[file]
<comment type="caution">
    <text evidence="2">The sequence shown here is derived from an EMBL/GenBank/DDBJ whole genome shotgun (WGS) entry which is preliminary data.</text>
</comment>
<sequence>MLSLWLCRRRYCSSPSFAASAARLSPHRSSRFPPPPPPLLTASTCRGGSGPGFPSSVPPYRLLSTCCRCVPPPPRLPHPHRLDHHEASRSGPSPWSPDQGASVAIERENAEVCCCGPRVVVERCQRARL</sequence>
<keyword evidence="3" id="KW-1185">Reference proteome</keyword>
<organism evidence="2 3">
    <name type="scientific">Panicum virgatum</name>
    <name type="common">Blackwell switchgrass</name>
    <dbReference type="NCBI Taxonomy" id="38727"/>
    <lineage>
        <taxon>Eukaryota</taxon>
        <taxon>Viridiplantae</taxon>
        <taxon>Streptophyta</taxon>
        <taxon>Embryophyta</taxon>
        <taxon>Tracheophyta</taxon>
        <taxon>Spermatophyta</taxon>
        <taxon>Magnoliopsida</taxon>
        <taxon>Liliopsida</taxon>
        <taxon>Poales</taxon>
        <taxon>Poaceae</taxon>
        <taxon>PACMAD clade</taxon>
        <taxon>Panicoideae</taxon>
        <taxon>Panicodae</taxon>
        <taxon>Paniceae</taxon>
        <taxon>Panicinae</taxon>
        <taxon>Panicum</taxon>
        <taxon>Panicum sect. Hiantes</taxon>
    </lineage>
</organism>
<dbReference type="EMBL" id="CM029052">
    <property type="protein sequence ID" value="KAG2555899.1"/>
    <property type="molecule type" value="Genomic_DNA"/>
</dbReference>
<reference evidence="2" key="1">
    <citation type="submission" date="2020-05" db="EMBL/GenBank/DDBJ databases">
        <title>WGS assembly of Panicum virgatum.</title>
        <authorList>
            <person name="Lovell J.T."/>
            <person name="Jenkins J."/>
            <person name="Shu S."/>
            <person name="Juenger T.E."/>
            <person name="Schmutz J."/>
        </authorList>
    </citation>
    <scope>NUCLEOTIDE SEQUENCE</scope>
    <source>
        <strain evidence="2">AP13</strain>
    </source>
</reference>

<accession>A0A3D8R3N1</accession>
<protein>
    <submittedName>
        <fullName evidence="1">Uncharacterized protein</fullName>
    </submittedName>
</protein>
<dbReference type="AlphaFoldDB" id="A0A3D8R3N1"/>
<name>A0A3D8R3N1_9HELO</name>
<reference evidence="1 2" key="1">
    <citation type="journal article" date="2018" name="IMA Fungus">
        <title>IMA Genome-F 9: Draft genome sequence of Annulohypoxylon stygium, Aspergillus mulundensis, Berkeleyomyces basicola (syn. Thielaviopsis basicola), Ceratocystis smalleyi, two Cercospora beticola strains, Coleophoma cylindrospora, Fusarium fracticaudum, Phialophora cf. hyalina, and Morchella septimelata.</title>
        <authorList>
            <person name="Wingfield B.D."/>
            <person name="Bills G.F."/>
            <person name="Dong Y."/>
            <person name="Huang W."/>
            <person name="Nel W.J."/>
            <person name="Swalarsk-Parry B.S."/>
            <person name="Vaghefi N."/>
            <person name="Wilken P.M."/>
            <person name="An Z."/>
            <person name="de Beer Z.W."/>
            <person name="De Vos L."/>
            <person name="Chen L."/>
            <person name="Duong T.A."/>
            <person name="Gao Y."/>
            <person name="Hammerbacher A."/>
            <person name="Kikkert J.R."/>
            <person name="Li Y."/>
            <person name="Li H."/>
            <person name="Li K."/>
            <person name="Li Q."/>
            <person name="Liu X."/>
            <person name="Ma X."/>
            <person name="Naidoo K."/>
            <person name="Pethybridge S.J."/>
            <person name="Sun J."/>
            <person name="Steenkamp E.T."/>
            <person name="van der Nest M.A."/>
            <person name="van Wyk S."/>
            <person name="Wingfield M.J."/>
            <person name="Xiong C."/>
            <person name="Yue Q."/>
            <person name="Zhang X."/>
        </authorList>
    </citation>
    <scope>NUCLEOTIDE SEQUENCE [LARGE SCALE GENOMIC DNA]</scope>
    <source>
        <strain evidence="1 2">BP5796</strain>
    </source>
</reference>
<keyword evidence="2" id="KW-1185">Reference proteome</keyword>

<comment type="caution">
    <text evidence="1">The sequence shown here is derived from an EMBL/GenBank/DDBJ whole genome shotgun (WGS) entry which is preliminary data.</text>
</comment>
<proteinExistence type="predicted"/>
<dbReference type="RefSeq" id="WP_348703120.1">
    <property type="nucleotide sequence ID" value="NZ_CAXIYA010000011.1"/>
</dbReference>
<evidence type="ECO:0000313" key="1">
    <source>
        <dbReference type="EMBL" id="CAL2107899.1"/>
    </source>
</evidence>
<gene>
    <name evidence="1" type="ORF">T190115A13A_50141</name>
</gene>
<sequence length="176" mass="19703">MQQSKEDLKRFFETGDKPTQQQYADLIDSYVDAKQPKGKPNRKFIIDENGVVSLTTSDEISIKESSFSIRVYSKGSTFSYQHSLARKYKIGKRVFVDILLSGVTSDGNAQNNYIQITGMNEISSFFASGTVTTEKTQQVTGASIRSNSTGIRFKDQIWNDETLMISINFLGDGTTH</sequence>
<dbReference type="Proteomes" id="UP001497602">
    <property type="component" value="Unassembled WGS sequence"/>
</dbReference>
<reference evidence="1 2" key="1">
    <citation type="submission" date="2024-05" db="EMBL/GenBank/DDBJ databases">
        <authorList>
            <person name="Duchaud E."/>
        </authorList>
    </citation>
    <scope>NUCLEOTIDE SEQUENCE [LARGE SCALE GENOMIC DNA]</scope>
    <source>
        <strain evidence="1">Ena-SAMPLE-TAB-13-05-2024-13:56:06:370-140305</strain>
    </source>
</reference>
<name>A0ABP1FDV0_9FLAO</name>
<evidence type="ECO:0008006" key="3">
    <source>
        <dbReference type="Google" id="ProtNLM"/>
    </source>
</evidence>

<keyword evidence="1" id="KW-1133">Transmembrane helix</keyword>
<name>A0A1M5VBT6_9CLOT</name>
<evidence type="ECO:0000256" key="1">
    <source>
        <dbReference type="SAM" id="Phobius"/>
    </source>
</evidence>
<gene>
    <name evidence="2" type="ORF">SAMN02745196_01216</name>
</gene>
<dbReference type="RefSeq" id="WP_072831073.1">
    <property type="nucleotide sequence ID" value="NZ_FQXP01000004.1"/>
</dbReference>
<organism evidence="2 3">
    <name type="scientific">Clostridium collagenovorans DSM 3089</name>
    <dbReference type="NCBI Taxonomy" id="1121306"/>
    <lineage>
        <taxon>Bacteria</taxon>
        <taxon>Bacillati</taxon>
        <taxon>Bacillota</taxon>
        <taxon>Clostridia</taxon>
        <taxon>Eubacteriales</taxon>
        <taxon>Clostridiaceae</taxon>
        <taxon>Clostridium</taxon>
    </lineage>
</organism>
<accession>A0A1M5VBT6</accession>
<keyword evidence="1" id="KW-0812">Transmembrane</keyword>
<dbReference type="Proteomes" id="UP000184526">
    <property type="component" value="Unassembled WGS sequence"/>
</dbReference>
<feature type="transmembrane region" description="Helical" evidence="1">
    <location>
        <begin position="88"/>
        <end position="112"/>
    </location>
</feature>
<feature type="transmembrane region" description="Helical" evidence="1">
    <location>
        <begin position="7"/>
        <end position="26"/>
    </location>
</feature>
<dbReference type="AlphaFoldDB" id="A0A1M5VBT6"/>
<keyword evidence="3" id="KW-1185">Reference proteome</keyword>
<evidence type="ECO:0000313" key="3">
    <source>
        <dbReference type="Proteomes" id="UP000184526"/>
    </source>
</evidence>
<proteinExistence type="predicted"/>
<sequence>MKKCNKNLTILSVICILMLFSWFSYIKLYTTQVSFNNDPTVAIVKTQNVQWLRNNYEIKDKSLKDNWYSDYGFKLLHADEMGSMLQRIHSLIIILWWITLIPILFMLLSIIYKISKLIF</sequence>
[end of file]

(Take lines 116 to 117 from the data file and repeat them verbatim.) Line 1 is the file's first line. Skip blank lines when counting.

</gene>
<sequence length="176" mass="19703">MQQSKEDLKRFFETGDKPTQQQYADLIDSYVDAKQPKGKPNRKFIIDENGVVSLTTSDEISIKESSFSIRVYSKGSTFSYQHSLARKYKIGKRVFVDILLSGVTSDGNAQNNYIQITGMNEISSFFASGTVTTEKTQQVTGASIRSNSTGIRFKDQIWNDETLMISINFLGDGTTH</sequence>